O Allah! Whenever the dark clouds are hovering in the sky,
Let lightning illuminate my hut so they wont pass it by.
The early dawn cuckoo is the caller of prayer, and I listen to her
Instead of the priest's sermons; I listen to the azaan coming from this bird.
When dew falls on the flowers as a ceremonious cleansing,
My tears will be my wudu and my prayer will be a blessing.
Let my voice depart from this place and touch the caravan of stars above me,
So it can ring a bell to signify we should all live peacefully.
O Allah! Let my cry make all those empathetic hearts ache,
And the ones who are unconscious or indifferent, awake.

Child And The Lamp

Oh little one! At the lamp you gaze,
Examining all of the ways,
The moths move about.
You stare and observe the flame spellbound.
Then in my lap you start to move around.
Are you trying to get closer to the light?
You become more and more perplexed,
You heart is baffled by these insects,
Trying to recognize this scene.
The fire the lamp holds is small,
You contain the biggest flame of all.
You are an undivided light.
How is it that the lamp's flame is revealed
While the one in you is concealed?
Nature has hidden it in the chandelier of clay.
The curtain of future your light hides,
And the dust covering the eye of the mind
Becomes the curtain of the future.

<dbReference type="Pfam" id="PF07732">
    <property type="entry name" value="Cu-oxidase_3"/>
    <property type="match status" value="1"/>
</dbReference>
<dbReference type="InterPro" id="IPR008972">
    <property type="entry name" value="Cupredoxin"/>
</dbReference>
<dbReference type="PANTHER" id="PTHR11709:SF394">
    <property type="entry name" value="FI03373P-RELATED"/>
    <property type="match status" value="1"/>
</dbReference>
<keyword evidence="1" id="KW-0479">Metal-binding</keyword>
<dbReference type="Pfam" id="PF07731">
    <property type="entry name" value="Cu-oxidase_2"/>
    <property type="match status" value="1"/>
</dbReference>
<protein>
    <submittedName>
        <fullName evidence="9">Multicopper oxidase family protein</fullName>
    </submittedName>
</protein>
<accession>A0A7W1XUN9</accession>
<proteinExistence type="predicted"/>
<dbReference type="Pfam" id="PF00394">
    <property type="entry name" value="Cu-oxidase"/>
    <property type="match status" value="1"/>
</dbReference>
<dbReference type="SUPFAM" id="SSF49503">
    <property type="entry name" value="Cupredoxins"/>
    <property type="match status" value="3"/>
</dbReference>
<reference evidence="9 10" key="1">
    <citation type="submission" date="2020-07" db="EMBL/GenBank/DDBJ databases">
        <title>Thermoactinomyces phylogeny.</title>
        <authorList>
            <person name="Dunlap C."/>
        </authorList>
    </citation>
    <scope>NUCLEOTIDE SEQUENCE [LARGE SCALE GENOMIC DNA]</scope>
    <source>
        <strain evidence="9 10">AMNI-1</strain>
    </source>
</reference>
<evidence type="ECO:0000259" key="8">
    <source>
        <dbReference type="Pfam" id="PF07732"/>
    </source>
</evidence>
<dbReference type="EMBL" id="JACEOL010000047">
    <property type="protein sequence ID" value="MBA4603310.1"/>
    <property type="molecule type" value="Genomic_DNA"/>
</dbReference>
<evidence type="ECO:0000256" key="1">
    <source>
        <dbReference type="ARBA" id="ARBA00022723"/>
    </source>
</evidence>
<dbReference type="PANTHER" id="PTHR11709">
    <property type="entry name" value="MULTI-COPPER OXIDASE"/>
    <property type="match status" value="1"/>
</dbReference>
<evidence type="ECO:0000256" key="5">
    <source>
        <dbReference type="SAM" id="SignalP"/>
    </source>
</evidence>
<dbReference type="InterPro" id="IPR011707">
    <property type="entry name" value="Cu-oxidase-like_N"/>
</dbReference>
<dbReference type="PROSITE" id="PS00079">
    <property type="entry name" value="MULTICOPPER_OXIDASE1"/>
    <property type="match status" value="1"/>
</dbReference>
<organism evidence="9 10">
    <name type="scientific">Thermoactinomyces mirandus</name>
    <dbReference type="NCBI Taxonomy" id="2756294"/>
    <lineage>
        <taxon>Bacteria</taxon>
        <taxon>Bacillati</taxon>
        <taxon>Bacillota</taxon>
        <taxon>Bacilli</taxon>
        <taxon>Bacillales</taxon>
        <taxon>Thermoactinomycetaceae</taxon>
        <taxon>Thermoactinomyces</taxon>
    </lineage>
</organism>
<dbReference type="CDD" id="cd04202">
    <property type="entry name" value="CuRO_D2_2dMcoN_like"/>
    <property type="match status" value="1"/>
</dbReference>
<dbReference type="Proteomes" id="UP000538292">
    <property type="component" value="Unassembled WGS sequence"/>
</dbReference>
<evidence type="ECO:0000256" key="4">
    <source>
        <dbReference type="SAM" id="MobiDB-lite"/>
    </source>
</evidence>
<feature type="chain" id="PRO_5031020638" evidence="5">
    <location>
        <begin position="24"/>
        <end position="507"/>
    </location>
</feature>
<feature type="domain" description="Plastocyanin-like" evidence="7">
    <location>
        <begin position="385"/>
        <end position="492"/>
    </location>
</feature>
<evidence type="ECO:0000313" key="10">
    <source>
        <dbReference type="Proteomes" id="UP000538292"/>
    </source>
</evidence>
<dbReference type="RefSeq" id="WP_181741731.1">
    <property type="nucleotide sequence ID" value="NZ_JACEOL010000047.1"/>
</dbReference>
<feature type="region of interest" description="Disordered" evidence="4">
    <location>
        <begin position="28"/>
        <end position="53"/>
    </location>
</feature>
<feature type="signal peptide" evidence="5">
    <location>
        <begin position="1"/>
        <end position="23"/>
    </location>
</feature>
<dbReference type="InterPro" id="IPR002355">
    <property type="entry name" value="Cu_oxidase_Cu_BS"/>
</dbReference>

What we call life is nothing but negligence;
intoxication is unconsciousness.
Yet others declare life is but a dream.
If nature is what the eye wishes to see,
Then behold in every dropp the storm of beauty
Of a magnificent river-the world of nature.
Heavenly sights surround everyone;
Grace is in the glimmering rays of the sun
And in the evening dusk's quiet enchantment.
Elegance is in the flower's colors,
Majesty in ruins of past empires-
As in a child's constant struggle to speak.
Glory is in the morning bird's symphony,
When it constructs its nest completely
And in the sparkling fountains within the mountain.
Behold the splendor in the river flowing free,
In the wild, population, desert and city.
Beauty embraces us on every side.
For something the soul continues to burn.
Otherwise, why would it yearn?
It cries like a bell in a desert.
Beauty is in every statement in the world.
Then why is the soul not comfortable?
It's like a fish struggling outside the water.

M o t h e r's D r e a m

One night when I was sleeping I had a dream,
And it was a very strange dream too.
I think I might know as to what it could mean,
And I hope what I think is not true.
I was alone, and I was going somewhere,
It was so dark I soon lost my way.
I didn't know how I was supposed to get there,